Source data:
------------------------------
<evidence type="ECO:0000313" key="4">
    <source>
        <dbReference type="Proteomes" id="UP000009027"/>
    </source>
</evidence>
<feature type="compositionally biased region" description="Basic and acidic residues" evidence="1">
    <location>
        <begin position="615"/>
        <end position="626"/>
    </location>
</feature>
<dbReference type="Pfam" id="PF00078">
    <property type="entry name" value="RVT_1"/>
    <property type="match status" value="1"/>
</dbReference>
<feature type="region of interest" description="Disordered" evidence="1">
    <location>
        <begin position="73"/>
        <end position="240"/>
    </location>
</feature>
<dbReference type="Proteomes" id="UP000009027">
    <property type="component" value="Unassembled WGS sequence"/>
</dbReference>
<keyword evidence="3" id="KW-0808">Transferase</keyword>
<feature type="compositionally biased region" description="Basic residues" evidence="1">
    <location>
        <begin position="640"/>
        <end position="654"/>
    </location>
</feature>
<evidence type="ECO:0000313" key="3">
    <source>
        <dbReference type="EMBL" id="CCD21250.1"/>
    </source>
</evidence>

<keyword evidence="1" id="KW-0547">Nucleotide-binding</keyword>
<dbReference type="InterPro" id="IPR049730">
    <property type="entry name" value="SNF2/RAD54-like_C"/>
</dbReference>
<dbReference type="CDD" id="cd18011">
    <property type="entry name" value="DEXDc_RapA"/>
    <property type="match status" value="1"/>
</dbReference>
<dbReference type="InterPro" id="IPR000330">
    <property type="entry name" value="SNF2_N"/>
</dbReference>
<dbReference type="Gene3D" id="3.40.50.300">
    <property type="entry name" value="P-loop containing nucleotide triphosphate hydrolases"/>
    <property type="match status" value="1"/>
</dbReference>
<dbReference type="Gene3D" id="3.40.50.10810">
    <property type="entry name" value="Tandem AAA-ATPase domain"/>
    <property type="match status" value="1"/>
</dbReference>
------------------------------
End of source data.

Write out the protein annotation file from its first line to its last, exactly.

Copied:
<evidence type="ECO:0000313" key="4">
    <source>
        <dbReference type="Proteomes" id="UP000009027"/>
    </source>
</evidence>
<feature type="compositionally biased region" description="Basic and acidic residues" evidence="1">
    <location>
        <begin position="615"/>
        <end position="626"/>
    </location>
</feature>
<dbReference type="Pfam" id="PF00078">
    <property type="entry name" value="RVT_1"/>
    <property type="match status" value="1"/>
</dbReference>
<feature type="region of interest" description="Disordered" evidence="1">
    <location>
        <begin position="73"/>
        <end position="240"/>
    </location>
</feature>
<dbReference type="Proteomes" id="UP000009027">
    <property type="component" value="Unassembled WGS sequence"/>
</dbReference>
<keyword evidence="3" id="KW-0808">Transferase</keyword>
<feature type="compositionally biased region" description="Basic residues" evidence="1">
    <location>
        <begin position="640"/>
        <end position="654"/>
    </location>
</feature>
<evidence type="ECO:0000313" key="3">
    <source>
        <dbReference type="EMBL" id="CCD21250.1"/>
    </source>
</evidence>

<keyword evidence="1" id="KW-0547">Nucleotide-binding</keyword>
<dbReference type="InterPro" id="IPR049730">
    <property type="entry name" value="SNF2/RAD54-like_C"/>
</dbReference>
<dbReference type="CDD" id="cd18011">
    <property type="entry name" value="DEXDc_RapA"/>
    <property type="match status" value="1"/>
</dbReference>
<dbReference type="InterPro" id="IPR000330">
    <property type="entry name" value="SNF2_N"/>
</dbReference>
<dbReference type="Gene3D" id="3.40.50.300">
    <property type="entry name" value="P-loop containing nucleotide triphosphate hydrolases"/>
    <property type="match status" value="1"/>
</dbReference>
<dbReference type="Gene3D" id="3.40.50.10810">
    <property type="entry name" value="Tandem AAA-ATPase domain"/>
    <property type="match status" value="1"/>
</dbReference>